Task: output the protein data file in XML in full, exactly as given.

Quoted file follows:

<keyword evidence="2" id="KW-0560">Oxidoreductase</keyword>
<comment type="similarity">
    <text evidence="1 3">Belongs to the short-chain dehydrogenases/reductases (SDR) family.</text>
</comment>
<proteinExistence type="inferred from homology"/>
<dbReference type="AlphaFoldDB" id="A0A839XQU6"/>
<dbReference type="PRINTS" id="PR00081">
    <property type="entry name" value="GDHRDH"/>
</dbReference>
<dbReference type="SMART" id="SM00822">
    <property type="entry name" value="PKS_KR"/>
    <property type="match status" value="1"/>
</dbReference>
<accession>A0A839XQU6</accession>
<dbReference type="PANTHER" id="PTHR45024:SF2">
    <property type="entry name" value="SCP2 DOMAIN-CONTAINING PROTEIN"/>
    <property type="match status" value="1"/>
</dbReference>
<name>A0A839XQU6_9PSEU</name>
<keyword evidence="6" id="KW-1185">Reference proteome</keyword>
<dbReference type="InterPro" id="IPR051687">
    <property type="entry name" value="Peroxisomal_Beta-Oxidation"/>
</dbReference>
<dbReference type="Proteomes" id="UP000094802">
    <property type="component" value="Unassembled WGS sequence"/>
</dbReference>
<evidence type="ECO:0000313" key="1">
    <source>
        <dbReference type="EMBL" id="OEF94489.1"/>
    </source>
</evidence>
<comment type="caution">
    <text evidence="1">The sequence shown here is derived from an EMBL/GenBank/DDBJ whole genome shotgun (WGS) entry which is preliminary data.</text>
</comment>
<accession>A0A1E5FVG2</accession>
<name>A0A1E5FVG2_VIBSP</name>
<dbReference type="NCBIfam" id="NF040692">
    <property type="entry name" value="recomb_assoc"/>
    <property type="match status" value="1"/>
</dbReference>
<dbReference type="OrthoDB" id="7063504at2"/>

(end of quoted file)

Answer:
<keyword evidence="2" id="KW-0560">Oxidoreductase</keyword>
<comment type="similarity">
    <text evidence="1 3">Belongs to the short-chain dehydrogenases/reductases (SDR) family.</text>
</comment>
<proteinExistence type="inferred from homology"/>
<dbReference type="AlphaFoldDB" id="A0A839XQU6"/>
<dbReference type="PRINTS" id="PR00081">
    <property type="entry name" value="GDHRDH"/>
</dbReference>
<dbReference type="SMART" id="SM00822">
    <property type="entry name" value="PKS_KR"/>
    <property type="match status" value="1"/>
</dbReference>
<accession>A0A839XQU6</accession>
<dbReference type="PANTHER" id="PTHR45024:SF2">
    <property type="entry name" value="SCP2 DOMAIN-CONTAINING PROTEIN"/>
    <property type="match status" value="1"/>
</dbReference>
<name>A0A839XQU6_9PSEU</name>
<keyword evidence="6" id="KW-1185">Reference proteome</keyword>
<dbReference type="InterPro" id="IPR051687">
    <property type="entry name" value="Peroxisomal_Beta-Oxidation"/>
</dbReference>
<dbReference type="Proteomes" id="UP000094802">
    <property type="component" value="Unassembled WGS sequence"/>
</dbReference>
<evidence type="ECO:0000313" key="1">
    <source>
        <dbReference type="EMBL" id="OEF94489.1"/>
    </source>
</evidence>
<comment type="caution">
    <text evidence="1">The sequence shown here is derived from an EMBL/GenBank/DDBJ whole genome shotgun (WGS) entry which is preliminary data.</text>
</comment>
<accession>A0A1E5FVG2</accession>
<name>A0A1E5FVG2_VIBSP</name>
<dbReference type="NCBIfam" id="NF040692">
    <property type="entry name" value="recomb_assoc"/>
    <property type="match status" value="1"/>
</dbReference>
<dbReference type="OrthoDB" id="7063504at2"/>